On 2 April 2014, our friends Glasfrosh headlined at Bar Open.
If you need it in two words, these will cover it for you: Fruity. And Psychedelic.
These three gentlemen weave a strange tapestry of sound. Headed by psychedelic extremist Justin Ashworth, the band combine vocals, guitar, piano and drums with otherworldly textures created by synths, vocoders and samples. The songs themselves – if you can call them songs – are extended jam-like journeys. Much like a mystery flight, you’ll never know where they’ll take you.
And they’ll take you some bizarre places.
Visually, the set was spectacular. Backed by two walls of projected visuals, the band seemed to change shape and colour from moment to moment. For most of the set, the projections consisted of constantly shifting impressions. Occasionally the shapes formed themselves into something almost recognisable, but then quickly dissolved back into their glorious soup. It was certainly more Pollock than Picasso.
The alien hues of the projection were matched by Justin’s hat that was of indeterminate colour – even under neutral lights. It seemed to reflect and distort everything around it. Adam’s fedora and suit jacket added a surreal film noir element, as if the 1940s time travelled into the 1970s. James’ enormous boxy red headphones completed the sci-fi angle.
It sounded as adventurous as it looked. Jazz piano collided with sequenced synths, overdriven guitar, robotic vocoders and heartfelt singing. The music sprawled across abstract sound-art, contemplative piano chords, free drumming and even some almost song-like sections. Like the visuals, the music flirted in the space between the recognisable and the unrecognisable. This was not music to dance or seduce to. This was music for exploration, expansion and reflection. Synthetic textures interwove themselves with more traditional electric and acoustic sounds. It was not often clear which band member was making which sound. Rather than interact with the music cerebrally or physically, audience members were invited to use the music (and visuals) as a pathway toward their own thoughts and imaginations.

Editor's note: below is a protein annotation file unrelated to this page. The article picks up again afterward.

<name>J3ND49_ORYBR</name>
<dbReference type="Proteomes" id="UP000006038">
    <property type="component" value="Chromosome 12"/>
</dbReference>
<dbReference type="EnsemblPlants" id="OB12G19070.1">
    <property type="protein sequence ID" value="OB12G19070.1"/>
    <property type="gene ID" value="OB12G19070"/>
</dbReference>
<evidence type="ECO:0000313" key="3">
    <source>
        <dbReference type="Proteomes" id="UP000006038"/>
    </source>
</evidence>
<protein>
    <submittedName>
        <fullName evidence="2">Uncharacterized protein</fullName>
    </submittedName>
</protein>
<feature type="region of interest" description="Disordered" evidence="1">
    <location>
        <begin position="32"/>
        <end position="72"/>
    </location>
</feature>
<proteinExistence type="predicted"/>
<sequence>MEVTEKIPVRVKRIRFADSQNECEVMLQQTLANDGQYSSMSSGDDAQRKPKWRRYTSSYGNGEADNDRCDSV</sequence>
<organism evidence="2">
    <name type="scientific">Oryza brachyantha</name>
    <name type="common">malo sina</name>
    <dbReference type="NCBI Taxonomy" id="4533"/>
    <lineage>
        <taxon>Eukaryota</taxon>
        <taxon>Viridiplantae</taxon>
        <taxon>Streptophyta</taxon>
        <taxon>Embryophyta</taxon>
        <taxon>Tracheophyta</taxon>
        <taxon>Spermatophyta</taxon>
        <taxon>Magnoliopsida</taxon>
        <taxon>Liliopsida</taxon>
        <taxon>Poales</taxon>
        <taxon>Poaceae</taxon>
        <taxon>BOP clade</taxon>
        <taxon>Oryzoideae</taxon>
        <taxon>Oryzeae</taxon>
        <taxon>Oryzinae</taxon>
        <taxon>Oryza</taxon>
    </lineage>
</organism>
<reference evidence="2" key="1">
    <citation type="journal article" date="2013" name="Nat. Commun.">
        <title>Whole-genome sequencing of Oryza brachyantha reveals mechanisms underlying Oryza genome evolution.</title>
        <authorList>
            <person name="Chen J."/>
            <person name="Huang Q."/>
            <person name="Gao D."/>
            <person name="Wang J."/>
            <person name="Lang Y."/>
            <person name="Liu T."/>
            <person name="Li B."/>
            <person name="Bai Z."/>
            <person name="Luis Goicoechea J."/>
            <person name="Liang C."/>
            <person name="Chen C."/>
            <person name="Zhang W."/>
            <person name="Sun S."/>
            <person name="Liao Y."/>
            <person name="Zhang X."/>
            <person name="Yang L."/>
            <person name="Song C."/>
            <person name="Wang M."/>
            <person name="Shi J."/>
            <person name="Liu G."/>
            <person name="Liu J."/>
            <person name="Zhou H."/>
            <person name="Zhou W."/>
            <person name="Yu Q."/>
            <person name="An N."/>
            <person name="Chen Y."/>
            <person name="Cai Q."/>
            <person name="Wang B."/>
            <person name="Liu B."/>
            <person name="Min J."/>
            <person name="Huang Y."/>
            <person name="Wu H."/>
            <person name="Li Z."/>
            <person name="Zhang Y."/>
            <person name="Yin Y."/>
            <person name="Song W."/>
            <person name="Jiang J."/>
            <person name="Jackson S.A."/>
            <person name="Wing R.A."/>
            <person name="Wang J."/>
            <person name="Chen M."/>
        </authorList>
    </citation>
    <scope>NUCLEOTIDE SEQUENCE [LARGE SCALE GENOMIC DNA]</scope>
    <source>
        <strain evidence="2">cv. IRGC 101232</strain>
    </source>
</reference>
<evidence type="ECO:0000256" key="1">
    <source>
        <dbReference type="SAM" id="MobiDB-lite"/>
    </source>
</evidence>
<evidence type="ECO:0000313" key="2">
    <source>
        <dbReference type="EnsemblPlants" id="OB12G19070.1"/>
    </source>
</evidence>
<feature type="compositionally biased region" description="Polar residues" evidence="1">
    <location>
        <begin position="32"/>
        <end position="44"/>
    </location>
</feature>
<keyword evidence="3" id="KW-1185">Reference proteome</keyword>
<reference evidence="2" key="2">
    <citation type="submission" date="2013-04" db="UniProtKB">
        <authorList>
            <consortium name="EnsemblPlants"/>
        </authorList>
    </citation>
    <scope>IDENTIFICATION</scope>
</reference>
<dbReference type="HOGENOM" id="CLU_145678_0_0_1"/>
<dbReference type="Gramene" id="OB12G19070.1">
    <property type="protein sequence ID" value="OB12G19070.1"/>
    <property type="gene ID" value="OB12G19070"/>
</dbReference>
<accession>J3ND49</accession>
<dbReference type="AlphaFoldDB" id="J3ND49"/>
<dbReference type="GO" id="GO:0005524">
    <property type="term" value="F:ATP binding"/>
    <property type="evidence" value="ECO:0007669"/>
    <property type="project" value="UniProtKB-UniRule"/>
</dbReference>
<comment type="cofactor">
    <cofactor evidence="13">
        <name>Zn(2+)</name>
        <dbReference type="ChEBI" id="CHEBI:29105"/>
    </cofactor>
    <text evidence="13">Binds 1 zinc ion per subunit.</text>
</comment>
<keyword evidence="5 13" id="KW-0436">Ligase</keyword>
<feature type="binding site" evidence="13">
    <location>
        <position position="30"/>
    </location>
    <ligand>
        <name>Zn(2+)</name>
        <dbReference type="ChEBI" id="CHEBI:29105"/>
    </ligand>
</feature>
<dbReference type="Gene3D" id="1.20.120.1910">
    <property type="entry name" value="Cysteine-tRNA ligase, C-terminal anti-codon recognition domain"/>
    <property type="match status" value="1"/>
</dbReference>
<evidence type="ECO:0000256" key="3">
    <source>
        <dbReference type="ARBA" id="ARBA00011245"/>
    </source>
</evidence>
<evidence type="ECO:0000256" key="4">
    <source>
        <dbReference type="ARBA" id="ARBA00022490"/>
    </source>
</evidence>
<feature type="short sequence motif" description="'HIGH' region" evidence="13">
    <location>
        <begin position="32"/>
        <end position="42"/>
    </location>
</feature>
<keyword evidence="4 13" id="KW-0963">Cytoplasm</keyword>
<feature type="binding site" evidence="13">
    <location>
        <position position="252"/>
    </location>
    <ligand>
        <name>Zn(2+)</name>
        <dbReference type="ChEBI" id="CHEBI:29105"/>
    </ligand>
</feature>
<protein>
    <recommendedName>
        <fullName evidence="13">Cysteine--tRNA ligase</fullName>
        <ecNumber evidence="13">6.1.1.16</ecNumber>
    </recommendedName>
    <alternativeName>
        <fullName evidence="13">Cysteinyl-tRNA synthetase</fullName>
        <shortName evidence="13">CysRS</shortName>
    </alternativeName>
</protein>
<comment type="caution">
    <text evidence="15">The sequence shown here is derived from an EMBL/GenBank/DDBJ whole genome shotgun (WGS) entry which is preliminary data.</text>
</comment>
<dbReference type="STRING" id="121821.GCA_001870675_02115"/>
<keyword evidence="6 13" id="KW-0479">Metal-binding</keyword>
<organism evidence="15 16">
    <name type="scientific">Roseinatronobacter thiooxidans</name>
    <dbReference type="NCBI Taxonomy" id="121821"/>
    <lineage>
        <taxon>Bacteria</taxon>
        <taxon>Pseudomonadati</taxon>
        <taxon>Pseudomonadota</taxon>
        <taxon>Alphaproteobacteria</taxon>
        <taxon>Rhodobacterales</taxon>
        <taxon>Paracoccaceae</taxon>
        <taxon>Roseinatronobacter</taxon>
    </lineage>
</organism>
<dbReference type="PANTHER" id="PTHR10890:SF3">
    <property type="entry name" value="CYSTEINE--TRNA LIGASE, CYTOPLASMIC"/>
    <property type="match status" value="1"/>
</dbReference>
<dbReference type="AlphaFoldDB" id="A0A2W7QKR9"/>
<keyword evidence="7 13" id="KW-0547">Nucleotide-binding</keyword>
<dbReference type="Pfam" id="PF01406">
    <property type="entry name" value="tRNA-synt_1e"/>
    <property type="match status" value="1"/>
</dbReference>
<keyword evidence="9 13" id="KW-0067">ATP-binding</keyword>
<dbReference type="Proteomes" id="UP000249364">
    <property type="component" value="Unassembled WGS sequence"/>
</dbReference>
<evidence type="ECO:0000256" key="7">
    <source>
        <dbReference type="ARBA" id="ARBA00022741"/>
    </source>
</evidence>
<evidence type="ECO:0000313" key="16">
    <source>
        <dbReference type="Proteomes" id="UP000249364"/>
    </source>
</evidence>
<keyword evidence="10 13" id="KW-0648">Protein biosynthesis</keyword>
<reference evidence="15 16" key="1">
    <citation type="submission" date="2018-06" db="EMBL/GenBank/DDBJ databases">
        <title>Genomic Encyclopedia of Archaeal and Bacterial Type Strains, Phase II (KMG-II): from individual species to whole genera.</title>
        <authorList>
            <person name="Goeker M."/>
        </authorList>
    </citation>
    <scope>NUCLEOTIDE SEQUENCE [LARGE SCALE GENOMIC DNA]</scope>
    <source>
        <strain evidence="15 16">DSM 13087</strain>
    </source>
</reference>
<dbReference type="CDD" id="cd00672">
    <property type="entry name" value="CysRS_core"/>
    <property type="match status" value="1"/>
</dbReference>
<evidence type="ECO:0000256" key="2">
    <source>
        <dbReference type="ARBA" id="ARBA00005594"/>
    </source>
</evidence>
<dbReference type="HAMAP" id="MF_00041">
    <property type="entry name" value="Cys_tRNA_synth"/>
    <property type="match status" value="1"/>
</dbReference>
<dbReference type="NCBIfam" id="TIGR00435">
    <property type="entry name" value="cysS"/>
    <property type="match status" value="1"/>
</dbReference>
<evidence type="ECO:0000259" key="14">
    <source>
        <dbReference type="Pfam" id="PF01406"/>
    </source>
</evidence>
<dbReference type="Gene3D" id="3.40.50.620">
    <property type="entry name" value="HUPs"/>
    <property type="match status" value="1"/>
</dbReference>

Despite such a wide range of sounds and styles being thrown into the cauldron, the music had a strong coherence. The band clearly understood what they were doing and successfully created a definable sound. The overall characteristic was light and playful. Even during the strongest climaxes, the music never felt heavy or overbearing. It was the musical equivalent of a strange fruity cocktail – you’re never quite what’s actually in it and how it’s going to hit you, but you’ll have fun guessing. And best of all, you’ll feel great (if a little odd) the next morning.
There’s a very real sense that Glasfroch will never give up their secrets. Not for want of trying, of course, but because the ingredients are complex and combine in unpredictable ways. They know what they’re doing but the art is dark and relies as much on magic and intuition as it does on formulas and structures.
Glasfroch are a surprising, amazing delicious treat for your mind.
Follow them on Facebook: https://www.facebook.com/glasfrosch
Listen to their recent album ‘Aubedes’: http://glasfrosch.bandcamp.com/album/aubades
Photos by Obsessive Music